and adjacent unto it, and also the Room called Garners
within the said Mannor Yard, together with the said
Mannor Yard, be appointed for keeping the County
Gaol in, till the Castle be restored to its former Use;
and that it be referred to the Lord Fairefax, Governor, to appoint the said Places accordingly; and that
Sir William Strickland acquaint the Governor with this
Order: And it is further Ordered, That the Commissioners of Parliament residing at Yorke do allow
Money for making the Gaol strong and sufficient,
and Irons for the Prisoners, out of the Assessments of
Heads for the Conference concerning the Lords rejecting the Ordinance for excluding Members of both Houses from holding Offices, Civil and Military.
"The Lords have considered the Paper delivered by
the House of Commons, at a Conference, the Ninth
Day of this Month, in Answer to another Paper delivered by the Lords, at a like Conference, Two Days
before, wherein were contained the Reasons and
Grounds of their Lordships dissenting from them in
the Ordinance for exempting the Members of either
House from any Office, Civil or Martial; and the
Lords do find, that the House of Commons have in
their Paper wholly mistaken the State of the Question;
for the Lords do admit it for Truth, what is said by
them, "That, in a Bill or Ordinance, when either
House makes Alteration or Amendment, the Bill or
Ordinance itself is returned, together with such Alteration or Amendment; and that otherwise Mistakes
cannot be avoided, nor the Way of transacting Bills
and Ordinances in both Houses be certain and regular:" But their Lordships do not understand how
this Rule hath been broken by them, or that it is at
all applicable to the present Case, for that they had
not then any Thought of making Alterations or Amendments in that Ordinance; and cannot but wonder it
should be so far mistaken, since they did (as they conceived) offer strong and satisfactory Reasons against
the main Body of the Ordinance so penned, it being
such as no Amendment or Alteration could in their
Opinions make it fit for them to pass, except such
as should alter it to be quite another Thing; so as
it could not be expected their Lordships should,
together with those Reasons, send down the Ordinance,
because the Ordinance and those Reasons could not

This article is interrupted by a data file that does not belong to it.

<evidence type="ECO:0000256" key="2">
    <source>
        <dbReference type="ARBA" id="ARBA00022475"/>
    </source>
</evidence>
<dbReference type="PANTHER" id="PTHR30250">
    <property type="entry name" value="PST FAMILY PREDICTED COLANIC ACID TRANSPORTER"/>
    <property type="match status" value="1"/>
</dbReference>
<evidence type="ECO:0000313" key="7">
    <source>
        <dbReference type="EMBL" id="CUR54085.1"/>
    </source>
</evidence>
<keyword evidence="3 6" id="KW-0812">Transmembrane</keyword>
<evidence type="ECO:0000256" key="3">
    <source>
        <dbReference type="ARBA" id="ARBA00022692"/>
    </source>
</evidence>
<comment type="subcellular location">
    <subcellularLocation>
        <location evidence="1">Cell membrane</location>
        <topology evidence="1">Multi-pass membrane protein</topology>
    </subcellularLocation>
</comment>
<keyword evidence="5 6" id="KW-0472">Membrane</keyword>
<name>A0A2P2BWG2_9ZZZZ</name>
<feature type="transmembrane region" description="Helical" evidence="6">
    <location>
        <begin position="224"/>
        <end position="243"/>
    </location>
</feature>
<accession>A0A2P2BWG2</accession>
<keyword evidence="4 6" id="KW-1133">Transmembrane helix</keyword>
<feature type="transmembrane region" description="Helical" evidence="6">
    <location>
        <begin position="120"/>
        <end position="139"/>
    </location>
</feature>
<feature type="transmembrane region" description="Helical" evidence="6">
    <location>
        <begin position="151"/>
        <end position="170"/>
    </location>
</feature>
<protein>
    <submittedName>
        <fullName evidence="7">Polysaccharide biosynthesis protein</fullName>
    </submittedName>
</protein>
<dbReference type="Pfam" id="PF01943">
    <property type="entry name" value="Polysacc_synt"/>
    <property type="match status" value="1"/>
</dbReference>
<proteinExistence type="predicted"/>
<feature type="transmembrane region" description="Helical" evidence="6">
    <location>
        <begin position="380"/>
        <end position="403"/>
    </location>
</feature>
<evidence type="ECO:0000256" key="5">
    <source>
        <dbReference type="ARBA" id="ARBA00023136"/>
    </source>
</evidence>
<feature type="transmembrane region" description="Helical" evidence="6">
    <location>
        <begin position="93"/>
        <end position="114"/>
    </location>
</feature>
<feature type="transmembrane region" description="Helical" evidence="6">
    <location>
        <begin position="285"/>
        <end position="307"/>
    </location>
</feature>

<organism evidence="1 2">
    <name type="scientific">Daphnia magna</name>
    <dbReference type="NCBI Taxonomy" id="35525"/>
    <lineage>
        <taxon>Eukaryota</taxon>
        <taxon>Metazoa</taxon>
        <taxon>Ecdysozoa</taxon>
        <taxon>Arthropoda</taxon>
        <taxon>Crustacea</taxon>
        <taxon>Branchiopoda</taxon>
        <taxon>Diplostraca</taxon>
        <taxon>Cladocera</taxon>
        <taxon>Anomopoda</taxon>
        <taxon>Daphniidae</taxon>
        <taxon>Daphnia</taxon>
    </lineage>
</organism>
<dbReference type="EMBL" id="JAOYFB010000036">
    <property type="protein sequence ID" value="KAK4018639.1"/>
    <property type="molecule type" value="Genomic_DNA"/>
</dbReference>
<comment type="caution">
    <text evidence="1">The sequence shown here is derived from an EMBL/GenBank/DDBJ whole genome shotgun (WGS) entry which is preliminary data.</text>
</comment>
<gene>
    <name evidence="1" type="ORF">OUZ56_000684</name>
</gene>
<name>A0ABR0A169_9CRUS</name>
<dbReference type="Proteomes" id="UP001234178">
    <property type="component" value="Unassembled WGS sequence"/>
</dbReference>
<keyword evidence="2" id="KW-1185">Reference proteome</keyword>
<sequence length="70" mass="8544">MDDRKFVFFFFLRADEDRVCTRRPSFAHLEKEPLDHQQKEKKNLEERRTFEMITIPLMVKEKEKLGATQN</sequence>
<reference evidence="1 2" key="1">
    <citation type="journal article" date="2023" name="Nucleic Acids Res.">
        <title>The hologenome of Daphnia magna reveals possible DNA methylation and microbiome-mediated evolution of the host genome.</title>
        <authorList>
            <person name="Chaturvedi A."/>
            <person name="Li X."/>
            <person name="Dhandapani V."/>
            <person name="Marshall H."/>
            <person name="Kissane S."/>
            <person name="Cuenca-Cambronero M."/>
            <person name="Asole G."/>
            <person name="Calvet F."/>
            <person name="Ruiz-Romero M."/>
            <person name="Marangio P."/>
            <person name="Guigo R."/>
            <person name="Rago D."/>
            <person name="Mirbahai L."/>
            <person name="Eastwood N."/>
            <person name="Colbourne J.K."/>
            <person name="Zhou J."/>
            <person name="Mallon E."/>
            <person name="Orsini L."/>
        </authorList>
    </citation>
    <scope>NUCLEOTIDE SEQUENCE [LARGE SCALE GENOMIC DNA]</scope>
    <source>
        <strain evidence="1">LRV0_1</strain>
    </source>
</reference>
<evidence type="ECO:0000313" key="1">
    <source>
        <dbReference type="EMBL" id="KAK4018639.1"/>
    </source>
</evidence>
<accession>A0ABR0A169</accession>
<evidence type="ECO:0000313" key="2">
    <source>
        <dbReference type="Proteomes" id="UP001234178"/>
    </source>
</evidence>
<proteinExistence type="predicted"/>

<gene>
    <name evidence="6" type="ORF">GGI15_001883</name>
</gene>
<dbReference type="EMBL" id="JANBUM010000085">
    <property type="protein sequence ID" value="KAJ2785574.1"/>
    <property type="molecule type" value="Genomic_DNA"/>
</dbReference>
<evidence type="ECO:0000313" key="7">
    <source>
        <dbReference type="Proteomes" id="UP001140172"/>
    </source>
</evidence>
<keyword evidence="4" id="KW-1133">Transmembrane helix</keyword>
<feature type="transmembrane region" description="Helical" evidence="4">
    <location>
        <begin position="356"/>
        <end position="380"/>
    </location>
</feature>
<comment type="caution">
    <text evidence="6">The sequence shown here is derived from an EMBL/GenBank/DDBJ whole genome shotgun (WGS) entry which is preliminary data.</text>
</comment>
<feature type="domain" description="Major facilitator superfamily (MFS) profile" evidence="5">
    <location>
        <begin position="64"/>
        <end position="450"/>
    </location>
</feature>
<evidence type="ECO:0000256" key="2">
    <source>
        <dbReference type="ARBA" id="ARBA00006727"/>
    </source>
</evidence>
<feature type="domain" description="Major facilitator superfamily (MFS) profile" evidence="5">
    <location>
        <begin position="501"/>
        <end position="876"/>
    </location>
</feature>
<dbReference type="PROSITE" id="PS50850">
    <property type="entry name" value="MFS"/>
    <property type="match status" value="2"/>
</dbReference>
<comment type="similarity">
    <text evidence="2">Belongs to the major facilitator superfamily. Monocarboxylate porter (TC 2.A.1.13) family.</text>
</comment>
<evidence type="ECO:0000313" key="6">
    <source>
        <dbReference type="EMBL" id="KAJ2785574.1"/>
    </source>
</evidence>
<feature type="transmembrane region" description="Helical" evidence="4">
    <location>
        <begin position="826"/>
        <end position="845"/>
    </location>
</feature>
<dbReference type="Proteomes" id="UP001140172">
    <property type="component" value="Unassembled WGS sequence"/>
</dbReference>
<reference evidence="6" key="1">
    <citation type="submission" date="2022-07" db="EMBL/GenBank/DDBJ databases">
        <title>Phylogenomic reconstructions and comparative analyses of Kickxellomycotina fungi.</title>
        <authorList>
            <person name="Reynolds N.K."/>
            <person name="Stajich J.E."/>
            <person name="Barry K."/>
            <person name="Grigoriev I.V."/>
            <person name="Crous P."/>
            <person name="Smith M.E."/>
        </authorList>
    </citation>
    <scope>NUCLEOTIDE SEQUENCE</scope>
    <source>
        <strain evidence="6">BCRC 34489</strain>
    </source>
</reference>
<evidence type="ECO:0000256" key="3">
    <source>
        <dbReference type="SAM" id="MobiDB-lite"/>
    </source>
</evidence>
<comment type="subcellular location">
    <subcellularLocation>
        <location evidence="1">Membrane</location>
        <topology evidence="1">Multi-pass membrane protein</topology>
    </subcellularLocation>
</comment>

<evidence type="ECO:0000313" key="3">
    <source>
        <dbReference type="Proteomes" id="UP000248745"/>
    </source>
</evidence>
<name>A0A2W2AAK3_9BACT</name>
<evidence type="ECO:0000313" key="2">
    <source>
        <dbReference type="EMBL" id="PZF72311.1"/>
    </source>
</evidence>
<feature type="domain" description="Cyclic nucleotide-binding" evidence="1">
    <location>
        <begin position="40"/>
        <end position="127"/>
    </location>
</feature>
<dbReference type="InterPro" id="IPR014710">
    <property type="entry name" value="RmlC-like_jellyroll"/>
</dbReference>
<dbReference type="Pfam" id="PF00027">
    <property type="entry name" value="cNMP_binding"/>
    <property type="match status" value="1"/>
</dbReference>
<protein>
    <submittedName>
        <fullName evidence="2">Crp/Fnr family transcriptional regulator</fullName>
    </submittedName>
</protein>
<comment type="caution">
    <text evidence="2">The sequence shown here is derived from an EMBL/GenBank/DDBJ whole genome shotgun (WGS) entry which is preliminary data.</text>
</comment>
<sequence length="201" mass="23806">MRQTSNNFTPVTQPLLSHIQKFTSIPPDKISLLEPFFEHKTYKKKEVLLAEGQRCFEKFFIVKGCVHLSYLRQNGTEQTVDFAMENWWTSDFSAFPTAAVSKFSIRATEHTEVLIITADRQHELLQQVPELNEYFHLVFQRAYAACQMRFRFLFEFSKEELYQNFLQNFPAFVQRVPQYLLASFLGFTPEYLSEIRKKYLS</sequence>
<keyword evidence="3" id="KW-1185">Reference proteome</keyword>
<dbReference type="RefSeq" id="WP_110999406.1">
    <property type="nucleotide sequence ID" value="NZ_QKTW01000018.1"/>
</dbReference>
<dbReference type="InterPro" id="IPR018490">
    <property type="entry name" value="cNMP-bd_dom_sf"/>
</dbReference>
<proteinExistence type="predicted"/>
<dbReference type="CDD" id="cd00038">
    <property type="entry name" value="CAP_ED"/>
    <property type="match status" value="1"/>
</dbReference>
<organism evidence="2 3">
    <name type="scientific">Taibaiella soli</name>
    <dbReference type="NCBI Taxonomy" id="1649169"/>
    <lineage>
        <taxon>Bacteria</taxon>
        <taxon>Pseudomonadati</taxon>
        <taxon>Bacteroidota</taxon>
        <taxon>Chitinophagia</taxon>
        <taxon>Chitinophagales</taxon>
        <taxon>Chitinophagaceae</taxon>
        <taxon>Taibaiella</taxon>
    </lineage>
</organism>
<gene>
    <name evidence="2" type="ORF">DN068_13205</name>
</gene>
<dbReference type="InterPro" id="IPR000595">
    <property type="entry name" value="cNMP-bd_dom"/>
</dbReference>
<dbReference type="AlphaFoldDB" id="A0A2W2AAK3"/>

stand together: Therefore, whereas it is further expressed, by Way of Complaint, that no particular
Amendments or Alterations were delivered, that is
very true, for their Lordships did not then intend it;
but, by the Way, it is observable, that the House of
Commons do, by their own Saying, clear the Lords
of the Breach of the Rule laid down by them in the
Beginning; for if the Lords delivered no Amendments or Alterations, they could not be liable to any
Exception for not sending down the Ordinance; and
for what is said besides, that, if the Reasons be admitted, yet no Ordinance would thereby pass, it is acknowledged; for in Truth those Reasons were for that
End given, that the Ordinance so penned should not
pass: But that which their Lordships are tenderly affected with is, that other Expression, "That the Paper
sent down by them is a Breach of Privilege, and contrary to the constant Course of Parliaments." Their
Lordships cannot here be silent, knowing how forward the House of Peers hath been (which all the
World will witness with them) to afford a yielding
Compliance to almost all the Desires of the House
of Commons, and how careful not to break any of
their Privileges, even to the Prejudice of some of their
own: Therefore they desire the House of Commons
will reciprocally express some Tenderness of them, and
not to entertain such an Opinion, especially in a Particular of this Nature, wherein their Lordships are
strongly persuaded that the House of Commons have
formerly delivered a clean contrary Sense; for the
Lords well remember, that when they had rejected an
Ordinance sent up by the House of Commons, concerning an Oath of Secrecy to be taken by the Committee of the Two Kingdoms, and not imparted their
Reasons for so doing before unto that House, the
House of Commons desired a Conference upon it; and
there it was delivered, by a worthy Member, Mr.
Rowse, "That a direct Denial seemed to cut off
further Consideration and Conference concerning the
Matter proposed, especially where a Negative is returned before any Reasons proposed or heard, and
which, being heard, might have altered the Opinion
of either House; which (as was then said) the Commons had the more Reason to resent, because the
Lords, having voted Reasons in their own House,
would not vouchsafe to communicate them to the
Commons." This was the Opinion then of the House
of Commons, who found Fault, because the Lords had
thrown out that Ordinance without communicating
their Reasons before. The Lords have now avoided
that which the House of Commons conceived to be
an Inconvenience, their Lordships being desirous to
preserve the good Understanding which ought to be between the Two Houses; and therefore would not cast
out this Ordinance so penned, before they had imparted the Grounds and Reasons of their so doing unto
the House of Commons, that so they might either satisfy them with their Reasons, or be satisfied by them
with better, and both come to be of One Mind,
which they desired should be in this and in all Things
else, and conceived this to be the ready Way to it, not
suspecting it possible to be disliked by the House of
Commons, especially having been so lately moved unto
it by the House of Commons themselves: Yet this is
now said to be a Breach of Privilege of Parliament,
and contrary to the constant Course of Parliaments.
The Lords are very sorry to find their Actions to be
so misconstrued; and do assure you, they had no such
Intention. The Privileges of Parliament being sacred
unto them, they are bound by Protestation and Covenant to maintain them, which they have done with
Hazard of their Lives and Loss of their Fortunes.
They wished with all their Hearts some Course were
taken, by the Wisdom of both Houses, to search out
and to ascertain these Privileges, that neither House
might fail in the Observation of their own and of each
other's Privileges; so to avoid all Inconveniencies of
this Nature between the Houses for the Time to